There's been a lot of chatter on the comments recently about me not following through, most of it deserved. Throughout my life one of my struggles has been to focus on one thing and follow it through. I used to be totally incapable of it, but over the years have gotten better. There are a lot of things that I have followed through with (my diet, writing this blog, etc.) as well as plenty that I haven't.
Once in a while I feel, for whatever reason, that I've conquered it, and I announce it to the world. While I'm on the topic of admitting faults, another is that I tend to prematurely announce things sometimes. As a reader, you already know that.
I understand your frustration when you read about something I say I'm going to do, get excited about seeing it happen, and then it falls off the radar. If it's any consolation, I'm acutely aware of these things and am similarly frustrated.
I waffle on whether or not to write posts like this. On one hand I like to just write honestly about what's going on, but on the other hand I want to write posts with solutions, and this isn't one.
I think that yesterday's post was misunderstood. I didn't mean that I'm not being a nomad and writing about it anymore. What I meant is that it's a learning process and I'm going to learn from my mistakes and adjust my pace and itinerary. I'll get into specifics when I have them, but I'm still working out the details for myself.
The idea behind being a nomad is to free myself from any location, thus giving myself free reign over where I am. The imaginary obligation I was referring to was the obligation to stick to a schedule and plan that wasn't working.
Other than blog posts, I haven't produced any work that you've seen in quite a while. This is deceptive. I'm trying to not announce things before I know I can commit to them, so I have a few exciting things I've kept under wraps. I also know that I've been promising a gear post for a LONG time. I've actually done TONS of work on this and hope to have it ready soon.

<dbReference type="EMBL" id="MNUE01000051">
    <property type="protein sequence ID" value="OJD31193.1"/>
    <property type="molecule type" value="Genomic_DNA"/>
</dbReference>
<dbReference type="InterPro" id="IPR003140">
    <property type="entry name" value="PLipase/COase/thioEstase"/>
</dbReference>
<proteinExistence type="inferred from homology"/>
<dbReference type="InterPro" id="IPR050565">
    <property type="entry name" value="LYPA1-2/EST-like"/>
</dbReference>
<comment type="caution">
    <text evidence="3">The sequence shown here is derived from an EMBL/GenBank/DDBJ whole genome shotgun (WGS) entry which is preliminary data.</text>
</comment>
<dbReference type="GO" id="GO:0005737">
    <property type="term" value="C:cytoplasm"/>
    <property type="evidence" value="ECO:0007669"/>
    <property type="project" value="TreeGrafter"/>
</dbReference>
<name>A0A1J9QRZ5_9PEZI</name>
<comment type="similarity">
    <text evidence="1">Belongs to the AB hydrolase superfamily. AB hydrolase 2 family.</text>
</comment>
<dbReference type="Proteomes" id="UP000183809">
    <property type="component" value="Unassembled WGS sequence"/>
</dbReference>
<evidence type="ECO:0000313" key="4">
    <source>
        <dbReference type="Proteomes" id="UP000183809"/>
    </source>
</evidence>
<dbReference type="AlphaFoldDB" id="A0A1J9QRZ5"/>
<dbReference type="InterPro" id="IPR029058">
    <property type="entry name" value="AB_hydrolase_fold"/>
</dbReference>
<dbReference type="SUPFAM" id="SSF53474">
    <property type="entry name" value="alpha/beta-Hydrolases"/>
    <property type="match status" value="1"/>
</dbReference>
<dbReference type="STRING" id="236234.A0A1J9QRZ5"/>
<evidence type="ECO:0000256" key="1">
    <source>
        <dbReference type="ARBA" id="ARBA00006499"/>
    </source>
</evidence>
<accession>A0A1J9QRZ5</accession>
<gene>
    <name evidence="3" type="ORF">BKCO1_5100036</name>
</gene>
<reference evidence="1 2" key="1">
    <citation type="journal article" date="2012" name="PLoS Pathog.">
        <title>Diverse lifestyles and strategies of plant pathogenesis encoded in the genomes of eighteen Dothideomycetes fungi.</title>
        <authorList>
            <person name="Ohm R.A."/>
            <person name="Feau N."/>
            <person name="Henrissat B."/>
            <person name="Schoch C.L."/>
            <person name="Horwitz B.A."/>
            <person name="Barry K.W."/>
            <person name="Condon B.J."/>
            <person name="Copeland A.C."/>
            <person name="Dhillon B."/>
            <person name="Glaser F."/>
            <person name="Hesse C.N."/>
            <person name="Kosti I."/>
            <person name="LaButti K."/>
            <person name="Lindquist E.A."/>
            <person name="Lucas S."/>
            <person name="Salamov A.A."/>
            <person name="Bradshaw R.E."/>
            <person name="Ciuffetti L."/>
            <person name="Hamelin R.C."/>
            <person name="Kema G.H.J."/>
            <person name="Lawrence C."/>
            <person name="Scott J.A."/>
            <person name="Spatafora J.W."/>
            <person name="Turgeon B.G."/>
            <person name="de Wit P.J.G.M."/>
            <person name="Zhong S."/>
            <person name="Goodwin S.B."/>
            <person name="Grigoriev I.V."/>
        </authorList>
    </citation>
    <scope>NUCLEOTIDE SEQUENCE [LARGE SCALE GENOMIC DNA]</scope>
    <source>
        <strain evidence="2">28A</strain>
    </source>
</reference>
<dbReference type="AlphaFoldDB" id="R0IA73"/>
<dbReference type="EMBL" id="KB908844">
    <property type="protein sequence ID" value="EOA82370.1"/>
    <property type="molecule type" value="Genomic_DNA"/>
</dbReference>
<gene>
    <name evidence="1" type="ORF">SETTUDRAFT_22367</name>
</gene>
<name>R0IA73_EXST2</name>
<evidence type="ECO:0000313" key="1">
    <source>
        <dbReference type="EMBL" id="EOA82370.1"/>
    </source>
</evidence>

I've been in Austin for less than a week and most of that time has been spent dealing with my RV (like spending ALL DAY today bringing it to San Antonio and making my way back in a bit of a misadventure) and catching up with my friends. Before that I was traveling way too frantically to get serious work done, which is the problem I've spoken about yesterday and today.
At the end of the day these ARE just excuses. I try to hold myself to a very high standard, but the best I can do when I fail to reach those standards is to let you know what has been going on.
Why I Lose Steam
I read a lot and try to expose myself to new ideas. This is partly great, of course, but it also leads me to believe that past commitments were mistakes.
Take Life Nomadic, for example. I announced that it would be my Dip and that I would charge through no matter what. Months later I realized I had no actual plan to make money, and I read the E-Myth. If I had read the E-Myth earlier I would have noticed that I was building myself a job, not a business.
So now I find myself doubting whether I should keep focusing on Life Nomadic as a business. These are questions that I really should have paid more attention to before making the decision to stick with it, but I didn't.
At some point, of course, I have to accept that no decision will be a perfect decision, and just stick with something anyway. I have a very difficult time figuring out when that is.
Besides getting new information which changes how I view past decisions, I also have a bad tendency to spread out my attention. This is one area where I've made improvements. Since reading The Dip I really have divested myself of any real involvement with my other businesses. The people who said they would take them over all bailed on me inexplicably, but I've let them be. At the same time I've been able to rein myself in from taking on other projects that have seemed exciting.
To be clear, I still don't have that laser focus that a lot of people I admire have, but I'm working on it.
There are probably many other factors that contribute to this deficiency. I'm peripherally aware of a few and it's something I spend a lot of time thinking about and trying to work on.
Where We Go From Here
Expect that this is not the last you'll see of my problem with sticking with something. It's something I'm actively working on and will eventually conquer. Know that it's a top priority for me and that any failure is far more annoying to me than it is to you. I do feel a duty to my readers to be a positive role model and to offer solutions to your problems. This is one area where I am not able to do so yet; all I can do is share what I learn along the way.